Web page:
Rip It Up: The Story of Scottish Pop
Rip It Up: The Story of Scottish Pop (22nd June – 25th November 2018)
The National Museum of Scotland in Chambers Street has created a fascinating exhibition of Scottish music – spanning the decades from the dancehall era and Lonnie Donegan’s skiffle right up to The Twilight Sad’s tour of North America as support for The Cure in 2016.
The stories of many individual artists and bands are told through a mix of displays of material not seen before, including guitars and iconic outfits and brought alive by three short continuously showing films featuring short contributions from many well-known faces and voices.
A number of themes are developed throughout the displays including links to individualism and radical politics, the emergence and significance of small independent record companies, and the fusion of folk traditions into pop music.
My favourite story extracts were Lulu describing her big break coming from a chance interview by Cathy McGowan asking Lennon and McCartney for their favourite release of the week to which they responded “Lulu’s Shout”. Cream’s bass guitarist Jack Bruce being asked to leave the then RSAMD when his love of jazz got in the way of his studies. And amongst the guitars posters tickets is Gerry Rafferty’s handwritten “Whatever’s Written in your Heart”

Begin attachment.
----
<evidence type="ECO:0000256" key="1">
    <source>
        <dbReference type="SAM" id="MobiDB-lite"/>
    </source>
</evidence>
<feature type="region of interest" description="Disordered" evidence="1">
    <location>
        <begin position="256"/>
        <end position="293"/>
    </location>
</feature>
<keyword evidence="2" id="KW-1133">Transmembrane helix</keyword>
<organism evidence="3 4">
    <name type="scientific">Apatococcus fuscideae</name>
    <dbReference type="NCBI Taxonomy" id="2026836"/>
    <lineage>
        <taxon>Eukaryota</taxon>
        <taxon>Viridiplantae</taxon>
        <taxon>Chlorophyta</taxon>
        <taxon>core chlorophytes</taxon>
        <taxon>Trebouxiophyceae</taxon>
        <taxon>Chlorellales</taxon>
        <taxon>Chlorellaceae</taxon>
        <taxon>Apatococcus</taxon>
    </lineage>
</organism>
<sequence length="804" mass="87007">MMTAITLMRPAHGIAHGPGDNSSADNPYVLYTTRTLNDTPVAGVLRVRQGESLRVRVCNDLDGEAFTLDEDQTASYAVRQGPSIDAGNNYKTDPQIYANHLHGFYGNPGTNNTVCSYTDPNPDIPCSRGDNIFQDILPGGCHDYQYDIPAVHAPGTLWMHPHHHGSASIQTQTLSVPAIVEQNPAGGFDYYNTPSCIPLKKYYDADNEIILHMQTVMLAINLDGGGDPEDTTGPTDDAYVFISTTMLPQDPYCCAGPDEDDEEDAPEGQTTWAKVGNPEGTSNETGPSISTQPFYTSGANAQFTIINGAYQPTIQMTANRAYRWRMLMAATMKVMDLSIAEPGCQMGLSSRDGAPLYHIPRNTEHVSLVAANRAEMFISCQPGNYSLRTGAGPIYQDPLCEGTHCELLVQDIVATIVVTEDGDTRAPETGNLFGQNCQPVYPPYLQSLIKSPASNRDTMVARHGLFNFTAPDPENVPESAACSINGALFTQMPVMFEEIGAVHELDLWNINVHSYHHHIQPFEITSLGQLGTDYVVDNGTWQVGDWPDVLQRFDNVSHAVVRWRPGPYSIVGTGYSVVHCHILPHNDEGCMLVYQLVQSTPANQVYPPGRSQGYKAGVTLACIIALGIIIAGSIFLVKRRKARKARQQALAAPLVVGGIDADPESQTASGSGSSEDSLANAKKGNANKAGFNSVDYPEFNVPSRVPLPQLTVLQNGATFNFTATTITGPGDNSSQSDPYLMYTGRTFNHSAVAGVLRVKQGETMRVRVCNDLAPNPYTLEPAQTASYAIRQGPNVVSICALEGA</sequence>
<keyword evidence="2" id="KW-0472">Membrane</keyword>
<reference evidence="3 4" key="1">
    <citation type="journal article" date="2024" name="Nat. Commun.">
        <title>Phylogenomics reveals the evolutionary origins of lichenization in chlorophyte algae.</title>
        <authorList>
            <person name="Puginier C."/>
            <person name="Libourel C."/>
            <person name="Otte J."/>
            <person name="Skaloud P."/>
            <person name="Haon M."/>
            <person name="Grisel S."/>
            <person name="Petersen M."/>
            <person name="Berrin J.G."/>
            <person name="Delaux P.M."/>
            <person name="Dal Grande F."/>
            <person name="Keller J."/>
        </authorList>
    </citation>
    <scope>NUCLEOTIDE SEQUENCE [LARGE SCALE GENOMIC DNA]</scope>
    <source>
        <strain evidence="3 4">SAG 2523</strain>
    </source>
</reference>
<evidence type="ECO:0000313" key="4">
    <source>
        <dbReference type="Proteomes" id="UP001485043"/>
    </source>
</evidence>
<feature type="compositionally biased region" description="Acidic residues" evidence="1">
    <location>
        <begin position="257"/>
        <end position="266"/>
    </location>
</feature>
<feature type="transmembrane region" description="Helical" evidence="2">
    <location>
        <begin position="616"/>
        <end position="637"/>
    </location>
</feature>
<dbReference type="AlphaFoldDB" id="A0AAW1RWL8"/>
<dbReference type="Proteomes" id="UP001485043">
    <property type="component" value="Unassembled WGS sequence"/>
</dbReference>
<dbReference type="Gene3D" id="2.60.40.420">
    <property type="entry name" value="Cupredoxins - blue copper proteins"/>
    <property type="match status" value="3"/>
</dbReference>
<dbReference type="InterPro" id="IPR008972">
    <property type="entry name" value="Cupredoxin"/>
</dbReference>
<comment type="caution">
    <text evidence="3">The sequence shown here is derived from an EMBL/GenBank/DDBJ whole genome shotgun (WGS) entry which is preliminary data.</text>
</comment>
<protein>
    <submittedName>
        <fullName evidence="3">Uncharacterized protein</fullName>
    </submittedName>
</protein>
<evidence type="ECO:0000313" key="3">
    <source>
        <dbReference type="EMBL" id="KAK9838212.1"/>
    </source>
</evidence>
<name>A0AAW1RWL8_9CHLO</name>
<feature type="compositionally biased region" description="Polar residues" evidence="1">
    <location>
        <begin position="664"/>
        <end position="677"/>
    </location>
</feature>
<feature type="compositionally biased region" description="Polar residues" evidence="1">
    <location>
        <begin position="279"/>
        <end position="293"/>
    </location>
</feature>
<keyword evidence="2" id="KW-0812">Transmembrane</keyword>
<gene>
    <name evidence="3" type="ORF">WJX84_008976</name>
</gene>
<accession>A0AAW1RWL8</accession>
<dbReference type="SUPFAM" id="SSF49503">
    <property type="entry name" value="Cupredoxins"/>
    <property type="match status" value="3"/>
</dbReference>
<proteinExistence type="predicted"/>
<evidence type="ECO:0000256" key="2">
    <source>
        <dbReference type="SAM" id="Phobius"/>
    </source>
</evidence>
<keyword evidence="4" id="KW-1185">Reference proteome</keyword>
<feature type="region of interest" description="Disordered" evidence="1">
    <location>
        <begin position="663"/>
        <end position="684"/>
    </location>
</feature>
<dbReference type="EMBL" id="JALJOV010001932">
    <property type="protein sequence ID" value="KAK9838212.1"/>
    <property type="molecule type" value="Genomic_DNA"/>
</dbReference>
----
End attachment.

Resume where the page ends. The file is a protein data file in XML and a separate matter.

One theme that emerged from the video contributions was how many of these artists regard themselves as being unexceptional, and how surprised they are by the impact they have had. I emerged with such a strong sense of how many of the bands I’ve enjoyed over the years were Scottish and how strongly they wanted to sing about this country in their own voices
The exhibition ends with a little taste of what it’s like to be at a live music event. Three huge screens showing highlights from some of the stars featured in the exhibition, doing what they do best, holding huge audiences spellbound. That stunning moment when the artist can confidently point the microphone to a rapt audience who will do the singing for them.
A “wall of fame” of album covers grabs your attention as you near the exit from this captivating excursion into the world of Scottish music.